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Panel Examines Cost-Effective Ways To Build, Maintain Wake Schools

Posted November 3, 2006

— With leaky ceilings, outdated bathrooms, and trailers, East Millbrook Middle School illustrates the need for repairs at many older Wake County Schools. Bond supporters said the problems show why a $970 million bond is needed.

"This is the next logical step to ensure that the schools that have some age on them are brought up to standard," said Friends of Wake County co-chair Dr. Bill Atkinson.

Supporters, Opponents Of Wake Bond Disagree On School Spending

The bond package that goes before voters next week would pay for 17 new schools and 13 major renovations, among other things. But some opponents said they're not confident the school board will spend the money wisely.

"Every dollar wasted in fancy building designs and glass atriums are dollars that don't go into educating children," said Dallas Woodhouse with Americans for Prosperity.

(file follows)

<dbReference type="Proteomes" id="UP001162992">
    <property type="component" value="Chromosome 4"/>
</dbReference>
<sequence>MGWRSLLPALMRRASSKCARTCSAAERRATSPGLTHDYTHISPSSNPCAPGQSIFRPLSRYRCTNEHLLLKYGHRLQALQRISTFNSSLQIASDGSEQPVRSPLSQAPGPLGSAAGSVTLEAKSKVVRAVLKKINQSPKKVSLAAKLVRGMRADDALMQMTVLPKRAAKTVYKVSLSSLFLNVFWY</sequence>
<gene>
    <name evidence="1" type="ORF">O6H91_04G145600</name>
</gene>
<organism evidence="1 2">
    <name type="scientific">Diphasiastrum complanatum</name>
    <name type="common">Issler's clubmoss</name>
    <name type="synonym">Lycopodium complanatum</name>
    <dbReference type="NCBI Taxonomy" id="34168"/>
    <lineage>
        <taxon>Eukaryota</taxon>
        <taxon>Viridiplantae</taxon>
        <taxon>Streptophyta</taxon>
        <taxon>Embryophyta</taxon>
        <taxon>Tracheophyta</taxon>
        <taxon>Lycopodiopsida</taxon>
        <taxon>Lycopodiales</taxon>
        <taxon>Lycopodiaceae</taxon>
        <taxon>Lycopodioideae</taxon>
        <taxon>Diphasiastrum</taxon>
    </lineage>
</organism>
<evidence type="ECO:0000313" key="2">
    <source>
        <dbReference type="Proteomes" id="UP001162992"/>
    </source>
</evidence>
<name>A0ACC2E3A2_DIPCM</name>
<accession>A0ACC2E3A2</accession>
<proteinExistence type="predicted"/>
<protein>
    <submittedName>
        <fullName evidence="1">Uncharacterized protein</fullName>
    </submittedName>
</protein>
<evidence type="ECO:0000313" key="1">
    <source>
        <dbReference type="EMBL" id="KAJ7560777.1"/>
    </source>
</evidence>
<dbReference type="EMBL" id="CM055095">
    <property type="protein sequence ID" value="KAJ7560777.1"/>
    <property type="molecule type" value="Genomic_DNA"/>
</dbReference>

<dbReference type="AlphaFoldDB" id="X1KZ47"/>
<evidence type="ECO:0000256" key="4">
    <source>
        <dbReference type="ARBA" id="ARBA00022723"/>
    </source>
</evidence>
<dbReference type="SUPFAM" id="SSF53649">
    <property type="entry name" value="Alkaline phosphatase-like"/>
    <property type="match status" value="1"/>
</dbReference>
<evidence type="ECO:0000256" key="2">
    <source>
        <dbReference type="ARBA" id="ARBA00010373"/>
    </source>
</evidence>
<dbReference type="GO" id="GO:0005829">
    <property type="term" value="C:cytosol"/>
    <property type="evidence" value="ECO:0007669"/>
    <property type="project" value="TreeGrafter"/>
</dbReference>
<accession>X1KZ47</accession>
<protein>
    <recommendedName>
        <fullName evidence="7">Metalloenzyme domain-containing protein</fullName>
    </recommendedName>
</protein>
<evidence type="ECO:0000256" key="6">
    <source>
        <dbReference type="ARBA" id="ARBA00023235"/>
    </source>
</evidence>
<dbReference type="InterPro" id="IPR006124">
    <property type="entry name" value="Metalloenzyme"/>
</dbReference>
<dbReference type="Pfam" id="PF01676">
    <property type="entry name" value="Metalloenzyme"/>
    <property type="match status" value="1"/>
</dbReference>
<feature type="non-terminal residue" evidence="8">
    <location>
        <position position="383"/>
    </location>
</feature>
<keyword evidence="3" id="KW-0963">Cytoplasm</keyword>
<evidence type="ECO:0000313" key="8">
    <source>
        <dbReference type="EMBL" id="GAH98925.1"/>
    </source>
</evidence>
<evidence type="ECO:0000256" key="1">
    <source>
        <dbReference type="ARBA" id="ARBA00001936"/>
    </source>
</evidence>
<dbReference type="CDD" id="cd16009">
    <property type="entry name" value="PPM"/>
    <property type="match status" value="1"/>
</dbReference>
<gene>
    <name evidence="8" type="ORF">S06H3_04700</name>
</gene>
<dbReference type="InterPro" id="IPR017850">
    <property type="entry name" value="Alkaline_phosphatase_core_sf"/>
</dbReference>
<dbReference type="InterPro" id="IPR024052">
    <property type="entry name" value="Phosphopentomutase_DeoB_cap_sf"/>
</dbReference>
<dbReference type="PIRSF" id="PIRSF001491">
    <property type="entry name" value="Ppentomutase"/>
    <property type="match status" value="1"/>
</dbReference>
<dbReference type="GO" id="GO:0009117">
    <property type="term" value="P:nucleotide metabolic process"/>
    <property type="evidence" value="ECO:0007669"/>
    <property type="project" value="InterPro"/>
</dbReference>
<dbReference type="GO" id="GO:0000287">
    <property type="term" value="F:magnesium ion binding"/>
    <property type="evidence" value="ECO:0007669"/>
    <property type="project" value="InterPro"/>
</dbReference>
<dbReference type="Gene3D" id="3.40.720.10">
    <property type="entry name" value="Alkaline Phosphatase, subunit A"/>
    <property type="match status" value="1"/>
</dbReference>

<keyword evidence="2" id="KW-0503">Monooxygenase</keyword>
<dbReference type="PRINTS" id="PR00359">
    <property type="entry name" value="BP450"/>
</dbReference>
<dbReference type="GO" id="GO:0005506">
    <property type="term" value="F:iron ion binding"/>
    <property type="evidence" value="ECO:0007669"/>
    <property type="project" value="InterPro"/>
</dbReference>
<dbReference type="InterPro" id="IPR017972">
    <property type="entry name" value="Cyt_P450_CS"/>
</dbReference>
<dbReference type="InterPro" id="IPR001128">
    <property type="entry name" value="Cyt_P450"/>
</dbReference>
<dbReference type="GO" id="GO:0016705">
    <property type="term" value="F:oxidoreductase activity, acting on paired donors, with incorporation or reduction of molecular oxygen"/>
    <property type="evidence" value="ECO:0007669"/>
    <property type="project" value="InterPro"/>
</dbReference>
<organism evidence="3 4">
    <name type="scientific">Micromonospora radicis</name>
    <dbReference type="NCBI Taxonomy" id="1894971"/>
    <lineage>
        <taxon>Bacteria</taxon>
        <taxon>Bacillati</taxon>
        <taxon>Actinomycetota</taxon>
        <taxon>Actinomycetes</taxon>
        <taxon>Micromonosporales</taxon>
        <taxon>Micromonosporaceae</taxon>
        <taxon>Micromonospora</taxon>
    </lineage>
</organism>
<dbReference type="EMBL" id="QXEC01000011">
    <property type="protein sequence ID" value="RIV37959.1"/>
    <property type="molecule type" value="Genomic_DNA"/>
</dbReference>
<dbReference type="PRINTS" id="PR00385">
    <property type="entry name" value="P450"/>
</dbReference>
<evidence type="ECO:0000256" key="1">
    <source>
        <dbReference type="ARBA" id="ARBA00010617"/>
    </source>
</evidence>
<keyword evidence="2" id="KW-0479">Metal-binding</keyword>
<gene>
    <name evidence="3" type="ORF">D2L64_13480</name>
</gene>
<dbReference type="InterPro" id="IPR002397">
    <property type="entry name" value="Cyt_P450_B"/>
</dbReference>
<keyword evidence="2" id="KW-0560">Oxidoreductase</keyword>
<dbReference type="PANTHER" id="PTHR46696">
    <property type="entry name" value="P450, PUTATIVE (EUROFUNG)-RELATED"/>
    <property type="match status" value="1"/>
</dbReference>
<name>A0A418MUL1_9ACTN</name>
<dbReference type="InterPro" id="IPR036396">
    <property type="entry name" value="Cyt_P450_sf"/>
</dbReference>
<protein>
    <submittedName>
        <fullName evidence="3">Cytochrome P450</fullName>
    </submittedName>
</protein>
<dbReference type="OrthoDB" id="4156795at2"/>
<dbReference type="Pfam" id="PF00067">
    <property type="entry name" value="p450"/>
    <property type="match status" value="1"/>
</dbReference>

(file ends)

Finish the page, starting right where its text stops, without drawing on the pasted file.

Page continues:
"The question is: can we build schools more efficiently with more respect to the taxpayer?" said Billie Redmond, co-chair of the Citizen's Facility Advisory Committee.

The committee, an independent group, is trying to answer that question. County commissioners and school board members formed the 13-member panel to look at more cost-effective ways to design and build schools.

"What about block versus brick?" said Redmond. "What about those glass atriums? Does it really cost more to put red tile on the floor instead of beige tile? We don't know that yet, but we think we'll know that early next year."

The committee recently hired a consulting firm to audit eight other school districts. They want to compare Wake County's spending with the other districts to see how Wake stacks up.

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